Self Defense/Comparing Japanese, Chinese and European Swordsmanships?
I am in no way a proficient swords student, more of an overly curious layman so thanks for your time.
I was told that on basic levels, curved blades group include the sabre, most Japanese blades and dao, straight blades group include European longsword, medieval arming swords, rapier and gim/jian.
People who are into swordsmanship informed me that selecting the best sword from all these would be pointless as they suffer from quality control problems and steel work quality varies a lot within a specific sword.
So I am thinking more in terms of the body mechanics of the tools. The basic consensus seems to be that longswords and jian are better for precision cuts and thrusts, the thrusts are focused especially by rapiers and later Qing Dynasty gims/jians.
Cuts and slashes with power are the specialty of sabre, dao and katana users. Slashing swords are for battle, thrusting swords for self defense. But why is a longsword a battle sword despite it being straight not curved?
Do the 3 cultures have similar body mechanic in straight and curved blade arts? Or does the sabre, katana and dao vary drastically in their movements and same between longsword and gim?
Were there any historical events where straight edged users and curved edged users engaged with each other? What can a curved blade user do against a straight blade user and vice versa? Would blade range completely dominate in both duel and battle regardless of any curvature? If so would that technically make the longsword the safest weapon against an enemy sword user?
Sorry if this is jumbled and messy.
You're asking a lot of questions, but there's also a lot of questions you're not asking. And it's those questions that have a lot to do with the answers.
1. What was the weather (climate) where these blades were used?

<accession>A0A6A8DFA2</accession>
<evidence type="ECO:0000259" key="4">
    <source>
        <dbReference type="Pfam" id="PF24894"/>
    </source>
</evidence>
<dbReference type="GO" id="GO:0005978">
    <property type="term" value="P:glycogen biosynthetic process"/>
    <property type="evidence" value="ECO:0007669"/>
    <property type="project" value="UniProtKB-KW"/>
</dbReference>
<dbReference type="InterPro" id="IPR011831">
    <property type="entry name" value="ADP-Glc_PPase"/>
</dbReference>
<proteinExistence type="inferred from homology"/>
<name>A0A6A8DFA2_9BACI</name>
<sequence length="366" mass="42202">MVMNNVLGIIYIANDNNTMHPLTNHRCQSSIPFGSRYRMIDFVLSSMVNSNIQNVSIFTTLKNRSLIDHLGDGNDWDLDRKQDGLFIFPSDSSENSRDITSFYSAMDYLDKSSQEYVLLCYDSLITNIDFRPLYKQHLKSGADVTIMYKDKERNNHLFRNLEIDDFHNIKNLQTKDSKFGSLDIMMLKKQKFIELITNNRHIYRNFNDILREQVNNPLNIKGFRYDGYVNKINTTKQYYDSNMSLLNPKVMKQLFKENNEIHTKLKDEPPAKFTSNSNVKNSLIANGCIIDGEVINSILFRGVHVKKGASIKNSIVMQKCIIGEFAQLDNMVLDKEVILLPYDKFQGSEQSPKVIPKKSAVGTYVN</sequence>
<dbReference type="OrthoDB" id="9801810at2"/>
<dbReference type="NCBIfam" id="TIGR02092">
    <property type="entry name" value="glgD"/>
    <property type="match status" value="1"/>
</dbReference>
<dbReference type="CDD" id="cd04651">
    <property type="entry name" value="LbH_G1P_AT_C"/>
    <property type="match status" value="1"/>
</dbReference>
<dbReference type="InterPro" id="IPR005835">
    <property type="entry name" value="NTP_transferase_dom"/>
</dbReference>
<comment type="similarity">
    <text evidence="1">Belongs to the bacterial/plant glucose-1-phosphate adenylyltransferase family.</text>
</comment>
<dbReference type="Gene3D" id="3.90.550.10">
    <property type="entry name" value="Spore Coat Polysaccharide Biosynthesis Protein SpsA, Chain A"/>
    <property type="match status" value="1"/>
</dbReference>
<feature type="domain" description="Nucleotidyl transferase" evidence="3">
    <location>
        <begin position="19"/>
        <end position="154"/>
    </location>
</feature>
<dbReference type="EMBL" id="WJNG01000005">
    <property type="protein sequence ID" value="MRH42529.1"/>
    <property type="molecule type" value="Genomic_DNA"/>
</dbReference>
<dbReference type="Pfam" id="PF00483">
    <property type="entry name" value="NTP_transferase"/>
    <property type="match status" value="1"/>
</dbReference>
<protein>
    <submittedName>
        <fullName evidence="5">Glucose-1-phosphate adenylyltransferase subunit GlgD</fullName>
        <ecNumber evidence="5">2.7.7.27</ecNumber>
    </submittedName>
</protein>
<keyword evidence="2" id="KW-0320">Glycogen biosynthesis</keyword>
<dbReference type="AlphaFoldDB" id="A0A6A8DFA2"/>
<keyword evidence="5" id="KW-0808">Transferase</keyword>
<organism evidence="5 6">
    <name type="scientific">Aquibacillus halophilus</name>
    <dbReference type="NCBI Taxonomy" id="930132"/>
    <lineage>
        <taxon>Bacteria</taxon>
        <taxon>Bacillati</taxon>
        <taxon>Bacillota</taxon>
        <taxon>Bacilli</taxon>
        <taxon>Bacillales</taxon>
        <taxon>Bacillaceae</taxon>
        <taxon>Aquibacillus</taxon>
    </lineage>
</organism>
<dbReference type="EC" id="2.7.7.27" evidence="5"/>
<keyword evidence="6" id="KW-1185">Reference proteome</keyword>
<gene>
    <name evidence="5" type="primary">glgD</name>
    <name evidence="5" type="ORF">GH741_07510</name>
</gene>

2. Horseback or on foot?
3. If horseback, harrying or bulldozer? (hit and run or crash through)
4. Battlefield or personal weapon?
5. What was the armour/clothing that it was designed to go up against?
6. What other equipment (especially defensive) did the blade work with?
7. What were the military tactics and context these weapons were used?
See a big problem with many people talking about how superior/inferior different blades are is they are talking about a one-on-one context -- not the actual context that the blades were used in (like a battlefield).
You take a lone samurai duelist (like Mushai and put him up against three shielded Roman legionaries and his ass is done. Because even with those dinky little gladius (short sword) as the long-swordman is trying to get around the huge shield of one, the other two cut him to pieces. That's what the Celts found, that's what the Gauls found, that's what the Spanish found and that's what the Germans found.
At the same time the zweihander (two hander) could chop huge chunks out of pike walls and lop off polearm heads to allowed heavy cavalry (mounted knights) to crash into and break the lines. But a zweihander against a katana? Way too slow in comparison. On the other hand, the question is could a katana slice through the combo of metal and cloth armour? Puff and slash cloth armour was like trying to cut through 30 pairs of Levis.
The personal thrusting weapon like a rapier however could punch through all that padding. But was too light of a weapon to keep a halberd from splitting your skull. So it didn't see much battlefield service.
What about armour? (With a u it means the type you wear instead of tanks and bradly personnel carriers). A 15th century katana (a slicing weapon) couldn't punch through European plate armour (especially backed up by chain malle)... and that was when katanas were heavier, battle field weapons not the lighter personal weapons of the Tokugawa period. If all you're having to do is slice through light clothing a slashing sword is great. That's why the lighter scimitars work in hot desert environment. The armour and clothing are lighter.
The Crusaders batter-rammed their way across the "Holy Land" in their heavier armour, but paid a terrible price in heat stroke. Whereas often the lighter armoured Turks in the later centuries did really really well until they got into places where heat wasn't as much of a killer.
Yes, there are all kinds of battles and wars between different technologies and fighting styles. Curved blades work better on horseback IF you're fighting a fast skirmishing fight. But the last time a saber was used in battle on horseback by 'then' modern armies was in WWI -- and the cavalry saber had gone back to straight. (Although the Polish Hussars in WWII carried curved sabers, they failed miserably against German tanks -- the other armor).
If you want to look into this stuff, start with the Osprey Men at Arms series. They're really good fast overview books of different time periods, weapons, equipment and tactics.